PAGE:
Our resident expert on multilingualism discusses the best practices for introducing a second language to your child.
Q. We are Dutch, but want to teach our child English. Do you have any tips or strategy for us?
What approach you take to introducing a second language depends on many factors, including what your goals are and what resources are available. Ideally, if your goal is full bilingualism, then the best choice would be a school in the second language, in an “immersion” type setting. By having one language (Dutch) at home and in the community, and the other at school, there is a balance of input that will allow the child to grow in both languages to full bilingualism.
Outside of the normal choices for English-language schooling in Amsterdam, there are also now a few new “bilingual” primary schools. While these do not have as much English language input, and therefore, the journey to bilingualism will be slower, they have the benefit of being within the Dutch school system, and will also support the growth of Dutch.
If neither of these is an option, you can choose to introduce another language at home, although results will vary according to how much time you can devote to this. Some families choose to introduce another language at home using “domains of use”, where both parents and children use a second language together. This works best with prescribed situations such as “games hour on Sundays” so that children get used to the idea and build some skills first, and then the parents can move to regular use of the second language in the home. This is mainly advisable for majority language parents (Dutch) introducing a second language, as they can be sure that their children will get enough Dutch input from other sources. This is not always recommended in families where a minority language is already spoken at home, as any time devoted to the new language takes time away from the minority language.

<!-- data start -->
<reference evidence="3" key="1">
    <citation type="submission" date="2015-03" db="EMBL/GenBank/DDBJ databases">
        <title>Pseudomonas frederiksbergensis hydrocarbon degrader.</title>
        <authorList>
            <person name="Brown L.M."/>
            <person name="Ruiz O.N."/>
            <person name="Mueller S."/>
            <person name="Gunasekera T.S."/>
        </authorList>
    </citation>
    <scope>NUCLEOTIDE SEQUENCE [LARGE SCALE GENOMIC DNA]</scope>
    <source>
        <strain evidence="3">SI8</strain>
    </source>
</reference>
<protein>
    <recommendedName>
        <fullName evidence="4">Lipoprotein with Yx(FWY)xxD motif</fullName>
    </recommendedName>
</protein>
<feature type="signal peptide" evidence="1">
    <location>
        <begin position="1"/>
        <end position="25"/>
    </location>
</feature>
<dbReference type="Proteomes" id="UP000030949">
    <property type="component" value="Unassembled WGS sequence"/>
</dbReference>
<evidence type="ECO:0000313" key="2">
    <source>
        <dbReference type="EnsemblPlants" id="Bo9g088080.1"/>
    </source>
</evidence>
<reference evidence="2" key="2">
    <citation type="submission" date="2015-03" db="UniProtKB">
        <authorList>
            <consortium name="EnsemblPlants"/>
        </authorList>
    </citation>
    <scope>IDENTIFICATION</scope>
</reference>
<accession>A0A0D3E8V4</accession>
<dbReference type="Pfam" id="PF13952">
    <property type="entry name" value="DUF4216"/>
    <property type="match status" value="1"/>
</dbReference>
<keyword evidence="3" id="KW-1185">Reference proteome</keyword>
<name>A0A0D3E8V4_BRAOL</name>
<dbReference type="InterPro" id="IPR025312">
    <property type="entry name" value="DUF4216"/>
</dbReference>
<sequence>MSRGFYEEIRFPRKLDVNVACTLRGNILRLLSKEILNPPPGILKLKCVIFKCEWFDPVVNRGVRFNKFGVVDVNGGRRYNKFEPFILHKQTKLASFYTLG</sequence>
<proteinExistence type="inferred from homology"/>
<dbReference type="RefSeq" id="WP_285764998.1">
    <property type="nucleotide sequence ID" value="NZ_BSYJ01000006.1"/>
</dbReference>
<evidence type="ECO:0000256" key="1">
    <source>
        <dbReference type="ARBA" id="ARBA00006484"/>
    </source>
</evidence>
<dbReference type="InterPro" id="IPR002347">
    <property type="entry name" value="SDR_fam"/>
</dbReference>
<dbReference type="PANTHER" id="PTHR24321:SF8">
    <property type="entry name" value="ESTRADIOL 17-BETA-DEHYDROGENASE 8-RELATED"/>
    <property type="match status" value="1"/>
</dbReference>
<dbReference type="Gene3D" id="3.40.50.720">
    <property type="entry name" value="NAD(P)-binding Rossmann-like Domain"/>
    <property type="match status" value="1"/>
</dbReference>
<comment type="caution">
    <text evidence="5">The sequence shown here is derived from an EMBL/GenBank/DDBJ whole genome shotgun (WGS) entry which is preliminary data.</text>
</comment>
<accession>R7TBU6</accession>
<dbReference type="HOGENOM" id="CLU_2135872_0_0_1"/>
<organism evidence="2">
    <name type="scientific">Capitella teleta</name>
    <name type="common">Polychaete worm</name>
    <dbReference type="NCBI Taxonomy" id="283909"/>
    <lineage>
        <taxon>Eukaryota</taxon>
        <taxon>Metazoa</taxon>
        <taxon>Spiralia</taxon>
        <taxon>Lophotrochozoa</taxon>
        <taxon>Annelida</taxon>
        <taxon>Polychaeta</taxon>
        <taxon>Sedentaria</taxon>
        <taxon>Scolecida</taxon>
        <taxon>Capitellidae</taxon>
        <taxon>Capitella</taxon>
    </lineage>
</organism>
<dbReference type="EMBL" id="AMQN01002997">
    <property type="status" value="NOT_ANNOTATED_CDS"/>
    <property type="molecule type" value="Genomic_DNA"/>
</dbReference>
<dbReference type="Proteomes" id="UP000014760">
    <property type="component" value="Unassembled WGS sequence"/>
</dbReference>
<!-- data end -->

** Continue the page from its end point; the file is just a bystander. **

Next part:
An additional way to introduce another language is by planning for outside input. This often means choosing child care in the new language – hiring a babysitter/nanny who speaks the language you would like your children to learn. The benefit to this approach is that the parents continue to provide quality and quantity input in the home language, without needing to plan for time for another language. Also, some children find it easier to accept a new language from a new person, rather than a language change from parents, which some children find confusing or off-putting.
An important point to remember is that children will get out of it what is put in – if you can only manage a few hours a week in a new language, the children will not necessarily learn quickly and become “bilingual”. Parents need to consider carefully their goals in introducing a new language and make sure that their plan matches their goals.
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photo credit: Caleb Roenigk via Flickr cc
Eowyn Crisfield is a Canadian-educated expert in teaching English as a second/foreign language, teacher training and bilingualism, with a BA in TESL/TEFL and an MA in Applied Linguistics from Concordia University. Over the last 19 years, she has lived and worked in France, the US and The Netherlands. Since 2003, she has specialised in the area of parent and teacher education for bilingualism. You can find more information on bi/multilingualism at OnRaisingBilingualChildren.